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Tennessee Ernie Ford

The booming baritone voice of Tennessee Ernie Ford was best known for his 1955 cover of Merle Travis' grim coal-mining song "Sixteen Tons," watered down by the dulcet strains of a Hollywood studio orchestra but retaining its innate seriousness thanks to the sheer power of Ford's singing. But there was more to Tennessee Ernie Ford than that. Over his long career, Ford sang everything from proto-rock & roll to gospel, recorded over 100 albums, and earned numerous honors and awards, including the Presidential Medal of Freedom, the nation's highest civilian award. His popularity and recognition transcended country music, and he was among the earliest and most successful "crossover" artists to come out of country music, paving the way for such diverse popular culture figures as Johnny Cash, Dolly Parton, Willie Nelson, Waylon Jennings, Reba McEntire, and many more.

Born Ernest Jennings Ford in 1919, he was a native of Bristol, TN, a town that subsequently came to be regarded -- thanks to the Ralph Peer field recording sessions (featuring Jimmie Rodgers and the Carter Family) conducted there in 1927 -- as one of the birthplaces of modern country music. He started singing as a boy and, after graduating from high school, became a voice student at Virginia Intermount College. The latter was officially a women's college but admitted a limited number of male students to its daytime study program, and it was with the help of one of his teachers and her husband that Ford, with his deep and resonant voice, broke into radio, as an announcer on WOPI in northeast Tennessee. By 1939, he'd moved to Cincinnati, OH, and was studying at that city's Conservatory of Music. He moved around the country in the year leading up to America's entry into World War II, holding announcer jobs in Atlanta, Georgia, and Knoxville, TN. Following America's entry into World War II with the attack on Pearl Harbor, Ford enlisted in the United States Army in early 1942 and was assigned to the U.S. Army Air Corps, which kept him stateside, serving in Alabama and later in California, where he was posted to a bomberdier school. His talent wasn't dormant during this period, and he was able to participate in various special services entertainment programs.

After the war, Ford -- who had married while serving in the military -- moved his family to San Bernardino, CA, and took a DJ job on a local radio station. It was there that he first took on the name "Tennessee Ernie," which became the focus of his comedic on-air persona, a kind of good-hearted bumpkin who was smarter than he let on and funnier (and more eccentric) than he seemingly knew; in some respects, "Tennessee Ernie" was a bit like some of the more benign rural characters that had been essayed in the movies by Walter Brennan. In reality, Ford had extraordinary flexibility and range, so much so that some employers and potential employers in radio were astonished to learn that they were drawing on the services of a vast array of "characters" and personas -- he could speak and sing in a magnificent, full-bodied baritone that would have been the envy of many an operatic singer, but he had an array of twangy, Southern- (and distinctly rustic Southern) inflected voices that he used, along with catch phrases that quickly got picked up by his listening audience, in Pasadena and Los Angeles. He was almost a one-man radio network and cast at one point on KXLA, and drawing an ever-larger audience. In 1947 he also made the acquaintance of Cliffie Stone, a musician, announcer, and producer who was rapidly becoming one of the most influential figures in country music on the West Coast. Initially, Ford appeared on Stone's Hometown Jamboree, which started on radio and moved to television later in the 1940s, and in 1948 Stone brought him to Capitol Records, the beginning of a relationship that would last for 40 years, covering the rest of the singer's life.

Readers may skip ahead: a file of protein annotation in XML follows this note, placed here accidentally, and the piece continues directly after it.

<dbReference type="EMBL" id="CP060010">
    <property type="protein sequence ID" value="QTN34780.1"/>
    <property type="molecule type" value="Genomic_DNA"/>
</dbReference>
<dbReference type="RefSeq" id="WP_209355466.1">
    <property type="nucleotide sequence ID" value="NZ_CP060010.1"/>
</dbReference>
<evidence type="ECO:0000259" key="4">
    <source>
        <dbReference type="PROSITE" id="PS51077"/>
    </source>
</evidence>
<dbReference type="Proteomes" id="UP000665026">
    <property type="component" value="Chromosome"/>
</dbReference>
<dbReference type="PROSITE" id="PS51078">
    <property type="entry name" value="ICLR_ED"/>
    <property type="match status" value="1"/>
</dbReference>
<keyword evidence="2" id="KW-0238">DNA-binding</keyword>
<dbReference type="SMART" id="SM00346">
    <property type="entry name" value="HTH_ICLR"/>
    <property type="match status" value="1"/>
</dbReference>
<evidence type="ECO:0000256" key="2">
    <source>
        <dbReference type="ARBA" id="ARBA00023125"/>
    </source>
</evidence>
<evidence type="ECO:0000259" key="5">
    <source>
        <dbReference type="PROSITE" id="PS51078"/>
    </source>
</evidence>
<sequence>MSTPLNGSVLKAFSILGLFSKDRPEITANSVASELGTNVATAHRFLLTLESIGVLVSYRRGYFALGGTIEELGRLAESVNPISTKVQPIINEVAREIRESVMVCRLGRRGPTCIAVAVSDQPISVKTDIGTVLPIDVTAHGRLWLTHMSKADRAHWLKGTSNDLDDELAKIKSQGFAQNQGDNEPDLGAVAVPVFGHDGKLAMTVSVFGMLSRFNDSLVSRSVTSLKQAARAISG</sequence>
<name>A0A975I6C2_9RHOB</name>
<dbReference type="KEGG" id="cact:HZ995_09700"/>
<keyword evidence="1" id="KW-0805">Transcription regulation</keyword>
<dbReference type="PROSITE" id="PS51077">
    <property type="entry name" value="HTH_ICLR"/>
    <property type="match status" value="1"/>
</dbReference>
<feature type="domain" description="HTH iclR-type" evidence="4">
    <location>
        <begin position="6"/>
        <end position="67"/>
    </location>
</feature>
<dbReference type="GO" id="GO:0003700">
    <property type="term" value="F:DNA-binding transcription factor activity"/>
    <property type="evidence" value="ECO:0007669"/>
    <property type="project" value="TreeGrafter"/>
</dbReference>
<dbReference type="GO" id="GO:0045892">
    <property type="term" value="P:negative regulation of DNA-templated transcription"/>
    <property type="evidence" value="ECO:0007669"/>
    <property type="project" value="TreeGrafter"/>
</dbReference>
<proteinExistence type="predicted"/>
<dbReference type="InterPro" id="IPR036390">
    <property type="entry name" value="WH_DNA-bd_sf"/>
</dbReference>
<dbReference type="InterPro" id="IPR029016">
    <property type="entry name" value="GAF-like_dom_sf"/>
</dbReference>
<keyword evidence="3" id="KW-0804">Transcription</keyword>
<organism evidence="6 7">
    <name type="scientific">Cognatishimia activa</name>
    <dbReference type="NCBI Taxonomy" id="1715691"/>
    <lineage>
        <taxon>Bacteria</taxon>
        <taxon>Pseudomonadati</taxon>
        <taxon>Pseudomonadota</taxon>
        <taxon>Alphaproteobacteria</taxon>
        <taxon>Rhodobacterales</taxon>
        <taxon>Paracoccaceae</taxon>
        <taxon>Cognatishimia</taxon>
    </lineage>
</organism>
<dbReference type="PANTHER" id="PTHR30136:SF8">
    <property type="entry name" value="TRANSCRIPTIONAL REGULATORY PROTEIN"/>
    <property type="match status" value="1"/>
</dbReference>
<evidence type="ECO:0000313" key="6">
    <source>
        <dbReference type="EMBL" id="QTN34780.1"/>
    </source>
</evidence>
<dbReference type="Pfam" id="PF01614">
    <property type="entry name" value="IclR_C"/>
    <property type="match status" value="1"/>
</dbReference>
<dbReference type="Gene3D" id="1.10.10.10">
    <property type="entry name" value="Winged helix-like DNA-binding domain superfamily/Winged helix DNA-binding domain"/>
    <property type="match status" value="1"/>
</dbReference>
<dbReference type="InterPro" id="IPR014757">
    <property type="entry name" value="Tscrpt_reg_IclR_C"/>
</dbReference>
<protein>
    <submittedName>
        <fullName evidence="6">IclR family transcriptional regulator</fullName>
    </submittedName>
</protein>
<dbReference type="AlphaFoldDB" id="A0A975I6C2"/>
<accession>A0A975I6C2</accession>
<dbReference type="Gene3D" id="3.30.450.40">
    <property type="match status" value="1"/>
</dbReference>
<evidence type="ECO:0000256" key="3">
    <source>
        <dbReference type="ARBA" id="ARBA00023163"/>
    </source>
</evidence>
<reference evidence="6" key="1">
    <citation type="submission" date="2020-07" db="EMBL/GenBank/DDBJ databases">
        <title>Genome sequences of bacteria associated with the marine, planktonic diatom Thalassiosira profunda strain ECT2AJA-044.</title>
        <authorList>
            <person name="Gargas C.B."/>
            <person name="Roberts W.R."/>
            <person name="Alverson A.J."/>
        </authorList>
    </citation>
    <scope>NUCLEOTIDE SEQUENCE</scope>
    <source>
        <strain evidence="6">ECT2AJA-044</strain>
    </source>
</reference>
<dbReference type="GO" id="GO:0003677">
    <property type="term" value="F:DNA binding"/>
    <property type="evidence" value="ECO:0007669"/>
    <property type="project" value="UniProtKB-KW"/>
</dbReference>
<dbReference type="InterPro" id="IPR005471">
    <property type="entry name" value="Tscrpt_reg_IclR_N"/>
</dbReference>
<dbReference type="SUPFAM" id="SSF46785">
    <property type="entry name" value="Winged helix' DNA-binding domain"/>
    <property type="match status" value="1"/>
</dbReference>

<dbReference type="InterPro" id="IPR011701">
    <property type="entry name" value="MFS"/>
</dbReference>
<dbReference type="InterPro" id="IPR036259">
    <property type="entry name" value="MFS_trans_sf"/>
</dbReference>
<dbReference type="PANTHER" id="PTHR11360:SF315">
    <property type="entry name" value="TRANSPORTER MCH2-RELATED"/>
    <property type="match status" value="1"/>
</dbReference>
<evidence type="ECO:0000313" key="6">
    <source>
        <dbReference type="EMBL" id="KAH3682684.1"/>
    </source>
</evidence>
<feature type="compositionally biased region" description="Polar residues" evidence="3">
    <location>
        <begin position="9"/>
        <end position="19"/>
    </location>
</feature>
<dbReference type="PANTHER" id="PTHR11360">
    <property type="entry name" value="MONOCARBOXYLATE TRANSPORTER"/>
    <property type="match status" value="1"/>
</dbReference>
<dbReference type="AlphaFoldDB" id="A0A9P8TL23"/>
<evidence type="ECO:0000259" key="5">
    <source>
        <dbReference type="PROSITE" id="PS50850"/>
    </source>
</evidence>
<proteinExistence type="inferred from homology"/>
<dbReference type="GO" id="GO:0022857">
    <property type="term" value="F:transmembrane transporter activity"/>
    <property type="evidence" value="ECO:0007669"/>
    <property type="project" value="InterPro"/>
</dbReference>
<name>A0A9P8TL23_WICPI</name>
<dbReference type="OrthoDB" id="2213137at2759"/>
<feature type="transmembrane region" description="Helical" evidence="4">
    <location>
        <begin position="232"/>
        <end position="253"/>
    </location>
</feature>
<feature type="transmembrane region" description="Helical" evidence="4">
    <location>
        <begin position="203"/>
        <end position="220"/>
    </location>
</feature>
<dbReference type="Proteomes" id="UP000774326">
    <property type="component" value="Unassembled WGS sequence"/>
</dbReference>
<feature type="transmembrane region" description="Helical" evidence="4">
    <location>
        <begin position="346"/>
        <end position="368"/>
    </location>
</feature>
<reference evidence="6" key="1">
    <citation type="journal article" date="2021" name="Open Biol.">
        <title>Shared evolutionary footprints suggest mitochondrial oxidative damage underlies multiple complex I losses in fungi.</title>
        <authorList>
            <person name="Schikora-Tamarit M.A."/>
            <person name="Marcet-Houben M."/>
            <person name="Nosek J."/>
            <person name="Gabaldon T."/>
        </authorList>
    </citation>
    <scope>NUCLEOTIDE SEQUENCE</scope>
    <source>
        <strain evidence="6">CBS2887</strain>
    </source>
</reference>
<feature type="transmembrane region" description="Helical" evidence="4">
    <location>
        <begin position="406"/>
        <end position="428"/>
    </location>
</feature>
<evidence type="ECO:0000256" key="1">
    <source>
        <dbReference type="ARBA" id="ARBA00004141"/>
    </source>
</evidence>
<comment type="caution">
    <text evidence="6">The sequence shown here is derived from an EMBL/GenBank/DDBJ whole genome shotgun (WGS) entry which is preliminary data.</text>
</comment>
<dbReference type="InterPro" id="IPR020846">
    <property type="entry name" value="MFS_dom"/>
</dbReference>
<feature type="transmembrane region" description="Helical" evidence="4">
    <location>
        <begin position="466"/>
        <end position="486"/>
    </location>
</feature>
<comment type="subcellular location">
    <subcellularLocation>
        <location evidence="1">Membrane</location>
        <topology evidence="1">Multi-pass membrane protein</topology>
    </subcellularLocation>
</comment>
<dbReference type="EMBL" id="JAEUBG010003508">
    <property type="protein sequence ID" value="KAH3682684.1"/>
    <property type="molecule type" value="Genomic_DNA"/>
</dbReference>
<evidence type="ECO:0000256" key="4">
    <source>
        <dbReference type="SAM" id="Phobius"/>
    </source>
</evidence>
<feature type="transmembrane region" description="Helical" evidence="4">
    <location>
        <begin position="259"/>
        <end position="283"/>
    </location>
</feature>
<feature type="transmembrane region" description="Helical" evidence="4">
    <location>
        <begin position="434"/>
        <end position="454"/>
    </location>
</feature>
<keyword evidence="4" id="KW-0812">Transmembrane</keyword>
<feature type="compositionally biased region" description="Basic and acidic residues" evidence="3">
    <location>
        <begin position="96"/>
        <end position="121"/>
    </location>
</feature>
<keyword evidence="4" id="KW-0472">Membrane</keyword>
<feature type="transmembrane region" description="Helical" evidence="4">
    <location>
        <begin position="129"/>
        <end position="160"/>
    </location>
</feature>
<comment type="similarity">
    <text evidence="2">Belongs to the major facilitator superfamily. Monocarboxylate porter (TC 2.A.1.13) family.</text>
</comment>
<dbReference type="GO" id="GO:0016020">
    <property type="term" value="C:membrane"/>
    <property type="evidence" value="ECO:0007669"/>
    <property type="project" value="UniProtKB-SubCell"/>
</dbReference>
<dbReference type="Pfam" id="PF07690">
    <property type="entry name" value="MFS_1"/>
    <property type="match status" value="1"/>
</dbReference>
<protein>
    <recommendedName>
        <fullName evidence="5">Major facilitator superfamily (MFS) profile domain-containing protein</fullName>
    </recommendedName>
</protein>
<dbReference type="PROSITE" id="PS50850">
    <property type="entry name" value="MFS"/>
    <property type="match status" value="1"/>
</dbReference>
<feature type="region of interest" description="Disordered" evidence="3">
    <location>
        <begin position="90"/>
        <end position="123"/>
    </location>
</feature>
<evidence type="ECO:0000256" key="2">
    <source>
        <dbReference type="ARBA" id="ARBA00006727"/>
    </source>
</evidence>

Five singles had been released by late 1949, including "Tennessee Border" and "Smokey Mountain Boogie" (both Top Ten) and his first number one single, "Mule Train." His Western songs and boogie-flavored numbers offered an energy level and sexual suggestiveness that made them rock & roll in all but name, and his recordings featured the fabulous instrumental talents of Merle Travis on guitar and Speedy West on pedal steel. Early in 1951, "Shotgun Boogie" became his second number one, spending 14 weeks at the top of the country charts. By the beginning of 1953, although Ford wasn't having as many hits, he remained popular in America and also in England. He became a television quizmaster in 1954, hosting NBC's presentation of Kay Kyser's Kollege of Musical Knowledge. He also had his own daily show and continued recording. A series of appearances on I Love Lucy (then one of the top-rated shows in the country) as "Cousin Ernie" in two 1954 episodes was so funny and so popular that he made a follow-up appearance the next year on the same series in the identical role, using his comedic rural country persona. These performances only helped him maintain and broaden crossover appeal, and at the same time he was a downright ubiquitous figure on country music variety shows of the period, including the Old American Barn Dance. On many of these programs, he was billed simply as "Tennessee Ernie," owing to the fact that producers felt that using his last name would promote a car company that wasn't necessarily a sponsor. The public was never confused, however, and knew exactly who he was. He also contributed to movies as a singer. As early as 1946 he'd shown up uncredited as a hillbilly performer in the multi-Academy Award-winning drama The Best Years of Our Lives, but a decade later his presence in movies was a selling point, as with his performance of the title song over the credits of the Marilyn Monroe/Robert Mitchum adventure film River of No Return in 1954, which became a pop hit. And all of these activities serve to illustrate Ford's extraordinary range as a singer and performer, of music and comedy, and an appeal that cut across regional and cultural -- and even national -- lines. And although his hits tended to be written by others, he also composed songs, including "Hogtied Over You," "Kiss Me Big," and "Softly and Tenderly."